Philosophy is central to Kansas State University's mission to "...provide all students with opportunities to develop the knowledge, understanding, and skills characteristic of an educated person" and to "... prepare its students to be informed, productive and responsible citizens..." The Department aims to fulfill this goal in three ways. First, our courses help undergraduate students develop skills in critical reasoning, reading, and discursive writing that are useful in all fields, and needed for insight into ethical dilemmas and contemporary political and cultural controversies. Second, we provide a major which equips students to pursue successfully further study in philosophy and related academic fields, and in such professional arenas as law, ministry, and business. Third, through its research and service the Department contributes directly to Kansas State University's responsibility for "developing human potential, expanding knowledge, enriching cultural expression..." and extending its expertise widely to all parts of our society.
Philosophy at Kansas State University offers students the opportunity to master valuable interpretive, critical and exegetical skills. Responsible citizens are able to make careful moral and empirical assessment of alternative policies and social visions. For them philosophy is a powerful resource, because it is a discipline uniquely concerned with the clear exposition of good reasoning in all of its forms. The department offers service courses that aim to teach students how to read challenging texts, and to compose essays that clearly explain and evaluate the arguments they find within them. Introductory philosophy courses, whether in such 'applied' fields as medical, business, or environmental ethics, or such 'theoretical' fields as metaphysics, epistemology, or the history of philosophy, all aim to teach students to think clearly and critically, and to convey their thoughts in lucid prose.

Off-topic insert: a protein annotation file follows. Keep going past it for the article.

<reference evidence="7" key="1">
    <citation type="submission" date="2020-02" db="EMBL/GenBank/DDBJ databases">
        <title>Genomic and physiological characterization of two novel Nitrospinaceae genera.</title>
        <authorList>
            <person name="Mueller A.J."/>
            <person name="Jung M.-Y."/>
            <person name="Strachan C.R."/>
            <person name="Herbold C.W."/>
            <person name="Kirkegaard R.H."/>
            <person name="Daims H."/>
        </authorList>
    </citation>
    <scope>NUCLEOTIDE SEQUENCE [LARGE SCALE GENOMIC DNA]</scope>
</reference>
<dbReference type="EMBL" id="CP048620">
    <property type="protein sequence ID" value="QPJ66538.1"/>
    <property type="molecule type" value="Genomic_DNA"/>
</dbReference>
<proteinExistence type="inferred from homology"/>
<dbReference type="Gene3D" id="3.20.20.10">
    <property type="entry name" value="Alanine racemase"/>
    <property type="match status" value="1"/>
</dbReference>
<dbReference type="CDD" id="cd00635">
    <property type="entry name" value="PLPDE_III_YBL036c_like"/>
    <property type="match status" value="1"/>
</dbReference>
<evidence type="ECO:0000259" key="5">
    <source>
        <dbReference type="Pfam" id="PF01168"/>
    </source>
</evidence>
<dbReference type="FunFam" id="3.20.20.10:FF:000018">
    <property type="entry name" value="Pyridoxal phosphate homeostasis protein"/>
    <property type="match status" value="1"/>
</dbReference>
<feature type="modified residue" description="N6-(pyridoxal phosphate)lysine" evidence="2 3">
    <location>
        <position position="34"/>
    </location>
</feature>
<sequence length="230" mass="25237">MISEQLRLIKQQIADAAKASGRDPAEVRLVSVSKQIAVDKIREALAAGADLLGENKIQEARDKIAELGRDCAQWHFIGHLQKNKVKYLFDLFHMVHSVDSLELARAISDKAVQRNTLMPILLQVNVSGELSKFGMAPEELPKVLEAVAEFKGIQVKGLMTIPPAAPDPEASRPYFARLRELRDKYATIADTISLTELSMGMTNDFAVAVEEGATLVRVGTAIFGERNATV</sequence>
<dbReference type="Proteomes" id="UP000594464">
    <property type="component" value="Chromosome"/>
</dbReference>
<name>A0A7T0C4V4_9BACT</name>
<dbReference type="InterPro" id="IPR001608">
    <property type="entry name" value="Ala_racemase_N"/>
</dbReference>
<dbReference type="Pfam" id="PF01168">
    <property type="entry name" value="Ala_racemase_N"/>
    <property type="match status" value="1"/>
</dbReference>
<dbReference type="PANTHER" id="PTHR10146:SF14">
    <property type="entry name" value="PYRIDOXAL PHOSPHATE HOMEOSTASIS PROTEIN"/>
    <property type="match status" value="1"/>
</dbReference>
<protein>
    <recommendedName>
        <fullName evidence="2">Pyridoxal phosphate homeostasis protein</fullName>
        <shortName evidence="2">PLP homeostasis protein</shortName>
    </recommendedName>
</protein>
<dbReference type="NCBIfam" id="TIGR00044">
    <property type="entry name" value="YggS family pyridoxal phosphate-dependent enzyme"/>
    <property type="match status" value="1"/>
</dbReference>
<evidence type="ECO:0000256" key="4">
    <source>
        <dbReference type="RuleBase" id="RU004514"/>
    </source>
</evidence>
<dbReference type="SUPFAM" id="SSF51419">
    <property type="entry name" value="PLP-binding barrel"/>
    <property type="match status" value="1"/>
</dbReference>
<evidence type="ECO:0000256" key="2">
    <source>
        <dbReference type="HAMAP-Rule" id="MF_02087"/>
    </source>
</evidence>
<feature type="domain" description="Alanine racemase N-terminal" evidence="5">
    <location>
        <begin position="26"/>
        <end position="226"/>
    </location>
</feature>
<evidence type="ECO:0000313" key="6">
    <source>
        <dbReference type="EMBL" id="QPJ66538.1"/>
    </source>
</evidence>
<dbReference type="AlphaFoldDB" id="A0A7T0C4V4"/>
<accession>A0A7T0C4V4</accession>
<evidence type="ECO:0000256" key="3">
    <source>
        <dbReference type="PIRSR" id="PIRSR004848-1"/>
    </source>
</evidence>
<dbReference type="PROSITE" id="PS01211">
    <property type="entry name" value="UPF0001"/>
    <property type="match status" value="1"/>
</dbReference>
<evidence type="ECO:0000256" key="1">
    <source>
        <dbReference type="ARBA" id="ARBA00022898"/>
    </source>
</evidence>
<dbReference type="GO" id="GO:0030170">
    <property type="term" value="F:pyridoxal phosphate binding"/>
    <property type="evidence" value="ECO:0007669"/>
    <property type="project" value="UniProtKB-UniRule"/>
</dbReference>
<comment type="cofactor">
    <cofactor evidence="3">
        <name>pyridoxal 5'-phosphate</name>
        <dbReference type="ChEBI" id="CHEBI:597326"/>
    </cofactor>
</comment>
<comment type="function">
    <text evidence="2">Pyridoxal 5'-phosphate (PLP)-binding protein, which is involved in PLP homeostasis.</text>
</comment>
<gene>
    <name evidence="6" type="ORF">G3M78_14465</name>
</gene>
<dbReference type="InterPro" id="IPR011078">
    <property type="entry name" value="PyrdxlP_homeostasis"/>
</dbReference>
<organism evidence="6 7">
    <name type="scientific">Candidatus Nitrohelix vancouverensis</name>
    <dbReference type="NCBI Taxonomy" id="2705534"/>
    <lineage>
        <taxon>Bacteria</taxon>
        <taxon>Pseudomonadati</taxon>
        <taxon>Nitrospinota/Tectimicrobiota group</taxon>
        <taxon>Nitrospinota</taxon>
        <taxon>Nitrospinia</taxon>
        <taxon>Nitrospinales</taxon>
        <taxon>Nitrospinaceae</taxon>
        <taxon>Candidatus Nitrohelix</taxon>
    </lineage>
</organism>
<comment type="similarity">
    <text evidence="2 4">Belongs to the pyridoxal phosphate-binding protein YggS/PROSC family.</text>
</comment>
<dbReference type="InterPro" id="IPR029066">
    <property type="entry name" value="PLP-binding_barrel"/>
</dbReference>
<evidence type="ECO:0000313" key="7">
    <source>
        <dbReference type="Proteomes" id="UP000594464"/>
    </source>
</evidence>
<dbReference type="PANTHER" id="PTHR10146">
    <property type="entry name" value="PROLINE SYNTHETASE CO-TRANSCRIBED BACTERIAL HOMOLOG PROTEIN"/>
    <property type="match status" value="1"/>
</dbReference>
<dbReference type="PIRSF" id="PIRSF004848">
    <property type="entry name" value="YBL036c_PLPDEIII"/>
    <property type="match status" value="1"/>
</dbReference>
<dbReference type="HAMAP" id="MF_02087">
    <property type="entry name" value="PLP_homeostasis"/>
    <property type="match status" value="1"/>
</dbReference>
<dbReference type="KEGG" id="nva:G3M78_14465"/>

Philosophy is also concerned with the human condition broadly construed, and therefore the department does more than offer instruction in philosophical method. Liberally educated persons are able to think clearly, cogently, and critically about beliefs central to their way of understanding themselves and their role in the world. Hence, we aim to cultivate an appreciation for alternative self-understandings, and the ability to interpret and assess expressions of those understandings in every area of human endeavor, including science, religion, ethics, politics and art.
In many of its courses the Department of Philosophy aims to enhance our students' understanding of moral, political, and cultural issues. Philosophical discussion of such issues benefits from our having faculty and students bring a variety of perspectives to the to the classroom reflecting differences in culture, ethnicity and gender. Faculty diversity could be helpful in attracting diverse students into the department's courses and major curriculum, and for allowing the best mentoring of students with special potential and needs in an academic setting.
The philosophy major serves four functions related to the University's mission. First, an undergraduate education in philosophy is excellent preparation for advanced work in various academic disciplines - including literature, history, various sciences and arts - and likewise for advanced work in various professions, including law and business. Second, instructors who are actively engaged in teaching and mentoring interested majors are far better teachers at the introductory level. Third, the presence of philosophy majors in upper-level courses greatly improves the level of instruction for non-majors enrolled in them. Finally, a major program is essential for recruiting and retaining good faculty to teach philosophy courses at this university.